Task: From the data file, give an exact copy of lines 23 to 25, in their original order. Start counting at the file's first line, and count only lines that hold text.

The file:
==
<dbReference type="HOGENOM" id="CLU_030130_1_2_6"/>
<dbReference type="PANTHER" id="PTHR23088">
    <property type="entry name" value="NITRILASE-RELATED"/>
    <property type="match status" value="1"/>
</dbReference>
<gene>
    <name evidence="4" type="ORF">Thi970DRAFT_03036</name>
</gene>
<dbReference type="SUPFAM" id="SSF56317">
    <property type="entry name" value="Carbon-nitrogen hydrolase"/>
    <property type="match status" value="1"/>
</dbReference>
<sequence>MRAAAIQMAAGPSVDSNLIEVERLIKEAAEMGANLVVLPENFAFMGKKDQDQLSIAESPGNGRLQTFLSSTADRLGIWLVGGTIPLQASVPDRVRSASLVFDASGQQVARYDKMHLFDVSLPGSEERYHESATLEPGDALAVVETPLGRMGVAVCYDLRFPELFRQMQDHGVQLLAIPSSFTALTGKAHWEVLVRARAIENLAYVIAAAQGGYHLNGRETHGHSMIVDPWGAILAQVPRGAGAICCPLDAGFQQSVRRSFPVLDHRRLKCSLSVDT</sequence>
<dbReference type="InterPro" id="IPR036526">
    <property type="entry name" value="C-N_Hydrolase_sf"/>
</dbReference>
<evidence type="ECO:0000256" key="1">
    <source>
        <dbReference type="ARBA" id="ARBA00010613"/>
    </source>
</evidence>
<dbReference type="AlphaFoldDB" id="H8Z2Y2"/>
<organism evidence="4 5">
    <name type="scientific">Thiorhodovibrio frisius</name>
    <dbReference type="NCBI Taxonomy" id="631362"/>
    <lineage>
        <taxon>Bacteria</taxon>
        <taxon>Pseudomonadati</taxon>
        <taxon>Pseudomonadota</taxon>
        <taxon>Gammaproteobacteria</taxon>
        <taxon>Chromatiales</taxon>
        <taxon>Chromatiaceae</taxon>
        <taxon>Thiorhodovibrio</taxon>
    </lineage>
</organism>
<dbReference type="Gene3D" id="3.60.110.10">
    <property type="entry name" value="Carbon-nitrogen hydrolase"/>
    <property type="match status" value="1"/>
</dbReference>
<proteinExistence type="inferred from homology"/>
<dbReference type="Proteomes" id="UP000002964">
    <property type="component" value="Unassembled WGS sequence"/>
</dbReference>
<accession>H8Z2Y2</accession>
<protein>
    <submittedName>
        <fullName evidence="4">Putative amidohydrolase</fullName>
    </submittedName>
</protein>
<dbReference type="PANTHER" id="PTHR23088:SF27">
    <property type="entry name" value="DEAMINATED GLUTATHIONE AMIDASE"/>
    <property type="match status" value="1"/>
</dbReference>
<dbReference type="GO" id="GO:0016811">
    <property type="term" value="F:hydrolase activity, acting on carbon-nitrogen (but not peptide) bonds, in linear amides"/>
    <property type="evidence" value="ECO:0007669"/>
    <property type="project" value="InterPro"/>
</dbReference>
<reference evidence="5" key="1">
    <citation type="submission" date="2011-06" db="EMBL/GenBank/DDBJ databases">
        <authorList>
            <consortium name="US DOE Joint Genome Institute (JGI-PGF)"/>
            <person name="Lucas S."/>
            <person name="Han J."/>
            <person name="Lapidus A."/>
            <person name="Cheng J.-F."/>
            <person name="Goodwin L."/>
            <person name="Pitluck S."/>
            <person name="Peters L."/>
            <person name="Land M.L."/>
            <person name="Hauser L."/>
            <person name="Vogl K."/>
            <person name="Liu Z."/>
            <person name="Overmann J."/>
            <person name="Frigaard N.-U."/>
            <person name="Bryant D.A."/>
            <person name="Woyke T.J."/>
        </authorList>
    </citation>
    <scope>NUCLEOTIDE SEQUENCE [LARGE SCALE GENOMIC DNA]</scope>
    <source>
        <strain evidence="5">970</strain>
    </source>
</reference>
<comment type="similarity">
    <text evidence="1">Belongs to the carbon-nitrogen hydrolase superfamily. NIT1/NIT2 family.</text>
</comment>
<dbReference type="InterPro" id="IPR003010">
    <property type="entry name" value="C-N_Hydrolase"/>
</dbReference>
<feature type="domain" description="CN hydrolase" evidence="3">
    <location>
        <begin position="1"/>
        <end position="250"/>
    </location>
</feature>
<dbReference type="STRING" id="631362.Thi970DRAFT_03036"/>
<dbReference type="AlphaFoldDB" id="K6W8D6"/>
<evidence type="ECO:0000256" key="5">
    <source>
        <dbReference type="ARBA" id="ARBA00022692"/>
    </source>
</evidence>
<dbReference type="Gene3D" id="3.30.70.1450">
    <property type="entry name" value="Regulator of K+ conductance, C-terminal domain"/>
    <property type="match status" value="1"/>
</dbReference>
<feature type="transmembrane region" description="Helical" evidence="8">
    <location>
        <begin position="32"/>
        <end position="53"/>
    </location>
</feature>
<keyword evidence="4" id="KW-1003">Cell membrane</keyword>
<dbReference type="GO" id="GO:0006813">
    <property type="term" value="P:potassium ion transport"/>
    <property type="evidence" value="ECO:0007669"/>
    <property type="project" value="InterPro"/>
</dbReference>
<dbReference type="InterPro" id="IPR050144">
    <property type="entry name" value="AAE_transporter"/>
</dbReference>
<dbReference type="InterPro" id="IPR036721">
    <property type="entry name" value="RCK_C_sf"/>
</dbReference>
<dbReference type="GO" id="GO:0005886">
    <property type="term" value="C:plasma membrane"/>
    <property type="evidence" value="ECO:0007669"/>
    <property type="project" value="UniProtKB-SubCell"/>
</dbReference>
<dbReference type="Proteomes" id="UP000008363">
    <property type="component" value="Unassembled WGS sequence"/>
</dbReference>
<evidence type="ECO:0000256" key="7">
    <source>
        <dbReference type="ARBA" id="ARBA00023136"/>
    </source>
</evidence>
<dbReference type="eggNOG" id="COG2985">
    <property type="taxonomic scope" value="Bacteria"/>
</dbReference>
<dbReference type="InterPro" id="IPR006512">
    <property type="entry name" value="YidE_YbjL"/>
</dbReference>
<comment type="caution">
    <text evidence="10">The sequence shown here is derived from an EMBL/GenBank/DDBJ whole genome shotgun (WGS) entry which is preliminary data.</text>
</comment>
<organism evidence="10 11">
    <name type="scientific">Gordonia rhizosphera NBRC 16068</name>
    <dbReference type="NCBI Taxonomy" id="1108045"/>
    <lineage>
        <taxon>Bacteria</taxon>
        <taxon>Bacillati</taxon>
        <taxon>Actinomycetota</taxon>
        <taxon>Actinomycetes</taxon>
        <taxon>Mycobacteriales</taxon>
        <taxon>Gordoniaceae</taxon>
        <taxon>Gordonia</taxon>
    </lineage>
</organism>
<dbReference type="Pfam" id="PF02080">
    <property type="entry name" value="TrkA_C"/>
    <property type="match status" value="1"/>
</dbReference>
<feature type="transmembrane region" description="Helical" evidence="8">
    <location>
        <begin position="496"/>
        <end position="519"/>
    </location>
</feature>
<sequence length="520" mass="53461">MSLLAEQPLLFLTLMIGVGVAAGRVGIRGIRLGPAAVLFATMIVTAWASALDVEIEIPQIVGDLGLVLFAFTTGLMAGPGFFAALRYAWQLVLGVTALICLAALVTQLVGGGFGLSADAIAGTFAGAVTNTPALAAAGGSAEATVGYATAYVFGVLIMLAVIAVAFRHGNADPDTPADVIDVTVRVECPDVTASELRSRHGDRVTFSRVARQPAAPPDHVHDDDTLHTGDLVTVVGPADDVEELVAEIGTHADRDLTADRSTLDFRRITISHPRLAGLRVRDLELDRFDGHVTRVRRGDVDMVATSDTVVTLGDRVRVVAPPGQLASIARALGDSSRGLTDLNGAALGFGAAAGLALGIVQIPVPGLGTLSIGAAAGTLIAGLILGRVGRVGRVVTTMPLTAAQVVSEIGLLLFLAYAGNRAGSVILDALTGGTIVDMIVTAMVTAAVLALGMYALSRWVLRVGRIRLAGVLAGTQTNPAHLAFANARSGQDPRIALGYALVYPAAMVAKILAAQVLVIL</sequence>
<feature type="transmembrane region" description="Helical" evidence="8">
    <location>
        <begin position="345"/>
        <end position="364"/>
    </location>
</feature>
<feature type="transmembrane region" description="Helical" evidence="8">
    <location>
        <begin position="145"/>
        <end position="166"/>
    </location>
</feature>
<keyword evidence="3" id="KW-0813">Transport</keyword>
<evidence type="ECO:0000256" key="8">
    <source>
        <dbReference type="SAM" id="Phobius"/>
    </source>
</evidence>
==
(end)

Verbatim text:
<organism evidence="4 5">
    <name type="scientific">Thiorhodovibrio frisius</name>
    <dbReference type="NCBI Taxonomy" id="631362"/>